June 14, 2013

Meet the Team!

Have you ever wondered: "Who are these people?" and "Why are these people?" We have taken this opportunity to introduce Team Jolly Roger, the makers of Interplanetary! Step on in, if you care.

Niklas Saari, team lead
Favourite Game: Cave Story
Special Skills: Turning otherwise useless information and cat videos into inspiration and game ideas.

Niklas is the guy tasked with the job of keeping the TJR machine rolling as smooth as possible. Sometimes this means wrench work and pirate language, but usually lubricating the gears with coffee is enough.

Antti Tikkakoski, programmer
Favourite Game: Deus Ex
Special Skills: Cynical person

Single-player hardcore PC gamer. Never have, never will buy a game console (will accept gifts to tinker with, however.) Also likes Sci-Fi stuff.

Jussi Hyttinen, programmer
Favorite Game(s): Final Fantasy VII / Silent Hill 2
Special Skills: Vivid daydreaming and remarkable skill to forget everything that doesn't relate to gaming

Jussi is a UI programmer and really enjoys listening to game music. Usually he sits quietly in his not-so-philosophical thoughts and scans his surroundings for things that don't belong there...

Jukka Kivijärvi, game artist
Favorite Game: Changing by the month, currently, Kerbal Space Program
Special Skills: Jumping from one thing to the other, learning it as he goes.

Jukka is our artist working on whatever the situation calls for, from concepts, textures and 3D to the occasional graphic design tasks. Usually wears headphones when working, but forgets to put any music on.

Tarita Tammela, game artist
Favorite Game: Baldur's Gate
Special Skills: Overthinking, turning into a bookworm on full moon

Tarita is still waiting for her letter from the local school of witchcraft and wizardry. She also practices her ninja skills when around people she doesn't know well. Has a silly pet name. Also has made a pact with a golden dragon.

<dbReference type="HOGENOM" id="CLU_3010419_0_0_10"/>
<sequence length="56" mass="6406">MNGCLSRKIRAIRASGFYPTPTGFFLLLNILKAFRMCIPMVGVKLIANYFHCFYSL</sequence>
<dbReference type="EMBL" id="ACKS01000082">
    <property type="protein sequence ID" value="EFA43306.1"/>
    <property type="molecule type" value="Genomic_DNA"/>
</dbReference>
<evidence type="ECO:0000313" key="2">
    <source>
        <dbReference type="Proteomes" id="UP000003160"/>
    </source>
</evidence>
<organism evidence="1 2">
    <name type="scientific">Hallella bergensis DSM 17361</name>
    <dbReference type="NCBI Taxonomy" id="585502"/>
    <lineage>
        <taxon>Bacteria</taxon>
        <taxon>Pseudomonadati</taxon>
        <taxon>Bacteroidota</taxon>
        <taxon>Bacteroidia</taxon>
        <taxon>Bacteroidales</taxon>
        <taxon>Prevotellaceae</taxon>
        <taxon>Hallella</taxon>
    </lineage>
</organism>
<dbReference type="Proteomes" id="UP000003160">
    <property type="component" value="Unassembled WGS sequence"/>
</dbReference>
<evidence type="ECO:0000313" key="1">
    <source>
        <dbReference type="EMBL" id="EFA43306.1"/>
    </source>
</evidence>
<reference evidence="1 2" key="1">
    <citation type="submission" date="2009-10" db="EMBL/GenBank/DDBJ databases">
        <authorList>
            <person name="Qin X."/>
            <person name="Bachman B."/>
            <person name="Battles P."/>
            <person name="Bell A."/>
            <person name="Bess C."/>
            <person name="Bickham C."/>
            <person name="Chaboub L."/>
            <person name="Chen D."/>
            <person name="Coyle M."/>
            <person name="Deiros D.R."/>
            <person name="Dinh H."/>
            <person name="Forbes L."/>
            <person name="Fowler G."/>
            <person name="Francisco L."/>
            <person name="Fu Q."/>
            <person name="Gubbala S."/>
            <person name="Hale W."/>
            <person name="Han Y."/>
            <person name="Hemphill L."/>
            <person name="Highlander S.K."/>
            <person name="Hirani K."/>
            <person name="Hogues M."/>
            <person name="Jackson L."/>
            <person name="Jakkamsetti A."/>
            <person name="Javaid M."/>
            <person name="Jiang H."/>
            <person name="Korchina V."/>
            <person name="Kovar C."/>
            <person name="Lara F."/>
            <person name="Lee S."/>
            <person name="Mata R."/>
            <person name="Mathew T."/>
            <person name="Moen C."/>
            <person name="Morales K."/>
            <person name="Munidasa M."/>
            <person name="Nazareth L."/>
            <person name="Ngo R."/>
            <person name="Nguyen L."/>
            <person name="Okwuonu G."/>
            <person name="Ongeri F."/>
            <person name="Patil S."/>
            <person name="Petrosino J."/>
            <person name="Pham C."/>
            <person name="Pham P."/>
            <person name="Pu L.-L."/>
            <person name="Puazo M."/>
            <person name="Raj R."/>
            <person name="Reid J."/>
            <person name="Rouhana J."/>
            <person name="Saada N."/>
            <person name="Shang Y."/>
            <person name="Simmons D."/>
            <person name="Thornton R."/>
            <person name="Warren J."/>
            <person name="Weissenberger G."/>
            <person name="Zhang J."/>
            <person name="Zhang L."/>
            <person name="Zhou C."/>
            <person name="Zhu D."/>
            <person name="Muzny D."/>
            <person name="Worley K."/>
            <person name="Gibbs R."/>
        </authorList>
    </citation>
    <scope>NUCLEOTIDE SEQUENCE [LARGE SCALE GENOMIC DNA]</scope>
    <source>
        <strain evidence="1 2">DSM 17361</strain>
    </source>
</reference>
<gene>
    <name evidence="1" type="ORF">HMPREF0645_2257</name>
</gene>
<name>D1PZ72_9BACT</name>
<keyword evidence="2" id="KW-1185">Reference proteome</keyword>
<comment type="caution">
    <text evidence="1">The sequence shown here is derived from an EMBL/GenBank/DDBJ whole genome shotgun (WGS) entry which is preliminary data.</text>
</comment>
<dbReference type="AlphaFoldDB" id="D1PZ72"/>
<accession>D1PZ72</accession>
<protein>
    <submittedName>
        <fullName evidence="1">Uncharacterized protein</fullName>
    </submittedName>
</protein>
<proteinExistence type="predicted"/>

Teemu Tammela, programmer
Favorite Game(s): Dark Souls, Ace Attorney series
Special Skills: Surreal logic, catlike curiosity

Teemu has been gaming since the age of two. He loves puzzles, including code debugging and creating game wizardry with the power of math and imagination.

Olli Leinonen, programmer
Favorite Game: Avoid Writing Your Profile Info
Special Skills: Not writing his own profiles, numerous club memberships

Olli is a member of the Team Jolly Roger Code Wizards-gang, the spiritual leader of the I-Don’t-Feel-Like-Writing-About-Myself – cult and a frequent member of the quite popular in TJR “Facial Hair Appreciators” club.

Valeriya Paykacheva, marketing idler
Favorite Game: Katamari Damacy
Special Skills: Being amazing, complementing herself, pronouncing her last name correctly

Valeriya is our absolutely fantastic marketing contributor, who enjoys spending her time with boring and tiring people with continuous eager talks about movies, rocking Trivial Pursuit and not caring about Olympic Games. Has never been bitten by a shark.

Sasu Kemppainen, game designer
Favorite Game: Grim Fandango
Special skills: Great at making pizza and eating it